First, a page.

Is "coach" a proper noun in this case?



I'm not going to play next year if coach makes me ride the pine again this season. (source)

The sentence syntactically suggests "coach" has to be a proper noun, although it is not capitalized. It looks to me "coach" here functions the same way as "Mom" in "I asked Mom where my book was."

Should it be capitalized when used as title before a name? For example:

Have you talked to Coach/coach Anderson?

A discussion on a sports journalism forum on this topic has mixed opinions and seems ultimately inconclusive, so I wonder what the proper writing rules are.

Eddie Kal

Posted 2018-09-22T19:20:28.370

Reputation: 15 761

It's fine either way. Mom can also be in lowercase. It depends on the person's underlying usage (semantics). Colloquial English will also often drop article for nouns. – Jason Bassford – 2018-09-22T19:23:50.637



  • The coach told me to make the play. No capitals.

  • I don't know why Coach Anderson told me to make the play. Capitals. It would be capitalized but is not a proper noun. Names preceded by a title call for capitals to be used.

Names of countries and cities are proper nouns or people are proper nouns, for example.

Wikipedia on proper nouns: proper nouns

The practice of capitalizing a name after a title is not the same thing:

- President Lincoln

- Judge Smith

- Coach Anderson

Coach can be used as a title preceding a name, and, therefore, is capitalized. It is pretty much universally accepted that in an article or formal context (like a formal announcement or invitation or notice on a notice board) a last name preceded by a title would be capitalized. The question is not about proper names. It's about titles for people and their last names.


Posted 2018-09-22T19:20:28.370

Reputation: 26 929


You correctly understand that "coach" refers to the person who is in that position, and as such is a so-called "proper noun" for entities.

But the typographic conventions that attempt to reflect such categories of Speech are not controlled by anyone who has the power to torture those who disobey those conventions, so there is considerable variation in that regard.


Posted 2018-09-22T19:20:28.370

Reputation: 116 610

a side question: what does "ride the pine" mean? – dan – 2018-09-23T00:35:27.517

3@dan Benches are often made from pinewood, and the expression means sitting on the bench during games instead of being allowed to play. – chrylis -cautiouslyoptimistic- – 2018-09-23T00:51:56.190


Given that your answer is "yes" and the other answer is "no", a citation or two would be really helpful, here. Also, your random capitalization of "Speech" doesn't help your answer look authoritative.

– David Richerby – 2018-09-23T00:52:53.427

1@dan Actually if you click on the source link in my question, it takes you to the definition of the idiom you are asking about. – Eddie Kal – 2018-09-23T02:31:22.267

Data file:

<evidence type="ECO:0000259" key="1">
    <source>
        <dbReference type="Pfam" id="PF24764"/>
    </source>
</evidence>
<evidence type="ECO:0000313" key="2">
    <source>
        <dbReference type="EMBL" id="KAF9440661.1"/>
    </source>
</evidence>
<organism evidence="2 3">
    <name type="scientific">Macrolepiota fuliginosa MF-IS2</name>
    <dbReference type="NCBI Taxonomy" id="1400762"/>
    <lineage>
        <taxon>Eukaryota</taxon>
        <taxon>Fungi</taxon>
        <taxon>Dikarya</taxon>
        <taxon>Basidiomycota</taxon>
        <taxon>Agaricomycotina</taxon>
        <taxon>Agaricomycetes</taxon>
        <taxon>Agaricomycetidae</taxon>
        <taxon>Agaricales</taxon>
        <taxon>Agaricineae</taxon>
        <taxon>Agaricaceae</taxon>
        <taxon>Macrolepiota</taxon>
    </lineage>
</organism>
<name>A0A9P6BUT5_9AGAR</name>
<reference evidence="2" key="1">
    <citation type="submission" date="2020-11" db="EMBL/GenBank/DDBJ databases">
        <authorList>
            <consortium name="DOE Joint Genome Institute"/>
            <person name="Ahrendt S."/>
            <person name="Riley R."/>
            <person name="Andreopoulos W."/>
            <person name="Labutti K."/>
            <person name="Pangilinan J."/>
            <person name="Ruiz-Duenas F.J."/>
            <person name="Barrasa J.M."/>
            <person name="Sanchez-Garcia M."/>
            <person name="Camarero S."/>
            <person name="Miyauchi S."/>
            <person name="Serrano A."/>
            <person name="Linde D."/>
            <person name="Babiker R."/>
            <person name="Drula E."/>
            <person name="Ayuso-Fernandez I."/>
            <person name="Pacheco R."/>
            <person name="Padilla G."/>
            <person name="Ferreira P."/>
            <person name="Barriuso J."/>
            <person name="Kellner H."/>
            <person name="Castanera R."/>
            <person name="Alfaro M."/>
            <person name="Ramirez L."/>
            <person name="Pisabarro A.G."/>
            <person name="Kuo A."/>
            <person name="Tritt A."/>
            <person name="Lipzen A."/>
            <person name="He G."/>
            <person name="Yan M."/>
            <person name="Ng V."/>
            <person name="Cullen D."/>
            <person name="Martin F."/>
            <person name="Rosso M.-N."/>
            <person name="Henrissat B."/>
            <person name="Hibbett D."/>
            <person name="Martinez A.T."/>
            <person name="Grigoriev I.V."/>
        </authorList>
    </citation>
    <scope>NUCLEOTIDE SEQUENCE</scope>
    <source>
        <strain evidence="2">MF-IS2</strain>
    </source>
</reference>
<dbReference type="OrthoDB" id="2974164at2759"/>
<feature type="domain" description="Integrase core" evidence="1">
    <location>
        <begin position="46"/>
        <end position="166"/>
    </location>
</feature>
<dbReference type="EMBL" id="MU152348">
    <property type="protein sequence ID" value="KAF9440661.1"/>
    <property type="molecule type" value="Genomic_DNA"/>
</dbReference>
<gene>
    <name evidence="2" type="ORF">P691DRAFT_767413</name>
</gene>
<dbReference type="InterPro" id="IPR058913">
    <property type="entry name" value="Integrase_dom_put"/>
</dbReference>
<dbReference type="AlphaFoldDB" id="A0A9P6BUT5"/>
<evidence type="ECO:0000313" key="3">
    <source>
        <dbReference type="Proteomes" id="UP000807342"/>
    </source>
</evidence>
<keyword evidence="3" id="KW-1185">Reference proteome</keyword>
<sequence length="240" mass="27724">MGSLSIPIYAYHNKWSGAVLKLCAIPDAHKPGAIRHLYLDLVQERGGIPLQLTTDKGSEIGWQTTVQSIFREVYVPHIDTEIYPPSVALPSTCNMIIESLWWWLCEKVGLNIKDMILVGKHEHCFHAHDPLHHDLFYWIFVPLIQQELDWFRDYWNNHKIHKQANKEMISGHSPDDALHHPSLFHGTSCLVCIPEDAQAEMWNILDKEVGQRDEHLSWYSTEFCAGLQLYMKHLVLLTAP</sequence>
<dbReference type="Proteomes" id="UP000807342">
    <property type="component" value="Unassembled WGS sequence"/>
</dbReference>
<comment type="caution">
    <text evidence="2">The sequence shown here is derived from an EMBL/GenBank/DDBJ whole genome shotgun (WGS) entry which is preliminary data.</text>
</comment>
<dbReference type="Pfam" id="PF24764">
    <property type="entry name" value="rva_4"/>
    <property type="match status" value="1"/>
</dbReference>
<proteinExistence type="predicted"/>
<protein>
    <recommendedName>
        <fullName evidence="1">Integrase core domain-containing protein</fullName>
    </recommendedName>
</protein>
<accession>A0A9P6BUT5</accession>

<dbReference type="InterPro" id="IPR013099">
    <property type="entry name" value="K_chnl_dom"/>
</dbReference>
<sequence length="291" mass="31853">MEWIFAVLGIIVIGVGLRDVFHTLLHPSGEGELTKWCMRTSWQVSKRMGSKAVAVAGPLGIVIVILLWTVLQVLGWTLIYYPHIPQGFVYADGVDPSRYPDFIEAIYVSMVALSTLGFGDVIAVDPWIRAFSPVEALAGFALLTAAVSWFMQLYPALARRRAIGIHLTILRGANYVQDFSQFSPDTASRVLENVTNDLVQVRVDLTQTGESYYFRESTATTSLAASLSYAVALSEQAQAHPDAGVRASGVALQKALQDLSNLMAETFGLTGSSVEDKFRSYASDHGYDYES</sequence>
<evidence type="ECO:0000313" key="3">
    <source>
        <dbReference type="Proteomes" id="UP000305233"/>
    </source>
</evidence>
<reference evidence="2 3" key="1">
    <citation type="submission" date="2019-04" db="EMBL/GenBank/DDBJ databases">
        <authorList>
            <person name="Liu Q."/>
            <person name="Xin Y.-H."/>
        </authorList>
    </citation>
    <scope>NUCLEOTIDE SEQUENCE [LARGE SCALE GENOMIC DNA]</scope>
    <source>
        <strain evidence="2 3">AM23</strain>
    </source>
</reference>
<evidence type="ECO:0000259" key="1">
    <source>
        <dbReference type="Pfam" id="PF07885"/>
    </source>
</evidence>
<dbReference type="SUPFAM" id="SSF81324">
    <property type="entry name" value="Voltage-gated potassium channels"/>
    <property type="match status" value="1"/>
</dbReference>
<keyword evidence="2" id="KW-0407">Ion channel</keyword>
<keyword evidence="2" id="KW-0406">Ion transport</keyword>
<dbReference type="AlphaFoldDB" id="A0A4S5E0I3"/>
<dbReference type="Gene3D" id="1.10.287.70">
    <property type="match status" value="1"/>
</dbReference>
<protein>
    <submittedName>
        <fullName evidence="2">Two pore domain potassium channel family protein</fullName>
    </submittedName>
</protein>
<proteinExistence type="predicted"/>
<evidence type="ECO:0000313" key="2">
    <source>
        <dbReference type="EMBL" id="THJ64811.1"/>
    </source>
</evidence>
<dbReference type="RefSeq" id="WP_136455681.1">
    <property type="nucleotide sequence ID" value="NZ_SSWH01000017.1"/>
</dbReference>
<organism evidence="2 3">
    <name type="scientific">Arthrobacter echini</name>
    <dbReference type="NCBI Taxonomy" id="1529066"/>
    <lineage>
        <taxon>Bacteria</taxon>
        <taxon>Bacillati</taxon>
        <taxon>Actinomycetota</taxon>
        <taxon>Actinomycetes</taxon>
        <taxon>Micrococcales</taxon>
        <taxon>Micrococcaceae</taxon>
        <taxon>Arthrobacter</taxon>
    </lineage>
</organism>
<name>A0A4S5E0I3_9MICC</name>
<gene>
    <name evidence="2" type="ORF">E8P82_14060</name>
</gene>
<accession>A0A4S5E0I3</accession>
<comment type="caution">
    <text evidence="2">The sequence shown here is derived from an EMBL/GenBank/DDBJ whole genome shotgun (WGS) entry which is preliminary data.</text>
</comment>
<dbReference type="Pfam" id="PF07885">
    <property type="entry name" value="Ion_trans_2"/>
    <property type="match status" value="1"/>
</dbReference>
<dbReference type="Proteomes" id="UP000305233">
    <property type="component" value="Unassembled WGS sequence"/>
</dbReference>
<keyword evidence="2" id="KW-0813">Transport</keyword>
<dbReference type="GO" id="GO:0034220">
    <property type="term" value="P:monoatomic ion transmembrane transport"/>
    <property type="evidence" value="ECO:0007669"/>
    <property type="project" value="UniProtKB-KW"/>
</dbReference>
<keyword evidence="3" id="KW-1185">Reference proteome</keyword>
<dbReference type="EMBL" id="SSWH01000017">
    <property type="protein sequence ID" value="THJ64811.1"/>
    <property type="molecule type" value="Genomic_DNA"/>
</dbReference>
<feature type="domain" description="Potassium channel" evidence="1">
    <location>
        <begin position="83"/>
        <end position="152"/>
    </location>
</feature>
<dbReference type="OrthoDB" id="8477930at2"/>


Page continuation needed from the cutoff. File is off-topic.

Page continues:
@Deancue: To be fair, the context doesn't suggest that the link might be to the definition of that idiom, and you'd have to be compulsively clicking (or at least mousing over) every link you see to stumble upon that definition page. – BoltClock – 2018-09-23T04:02:25.277

@BoltClock Yes, you are right. I was just suggesting an easy way to get to a fairly detailed definition page. :) – Eddie Kal – 2018-09-23T04:48:03.947

@David Richerby: That capitalization was deliberate. Typographic and orthographic conventions morph over time, including the conventions that govern such things as capitalization of the initial letter of nouns deployed as rubrics. An author who is not bound to the conventions of a particular publishing organ and house style sheet has considerable latitude. Consider:

– Tᴚoɯɐuo – 2018-09-23T14:36:58.020

Sure. All I'm saying is that, without any citations, your answer is basically "Trust me" and that trust is undermined by your unusual use of capitalization. Maybe you also have unusual ideas about what is or is not a proper noun. – David Richerby – 2018-09-23T14:59:03.697

President Lincoln. Queen Elizabeth, Councilman Smith.....Your answer does not seem to address the root issue: titles preceding last names. coach is not a proper noun. – Lambie – 2018-09-23T16:33:23.900

@David Richerby: Not all nouns that are capitalized are proper nouns. Coach in OP's example is. – Tᴚoɯɐuo – 2018-09-23T18:28:23.977

There is no reason in modern English orthography to capitalize the word "speech" as you have done. – David Richerby – 2018-09-23T19:35:22.850

@David Richerby: A contemporary author could decide to use speech when referring to instances of speaking ("The speech of grammarians is peppered with jargon") and Speech when referring to the noun as an abstract area of inquiry ("We consider Speech from several angles in this study"). The point I am trying to make is that if house rules don't prevent the author from taking such liberties, the liberty is there to be taken. Departing from writing conventions and departing from the grammatical are very different things. – Tᴚoɯɐuo – 2018-09-23T20:06:30.593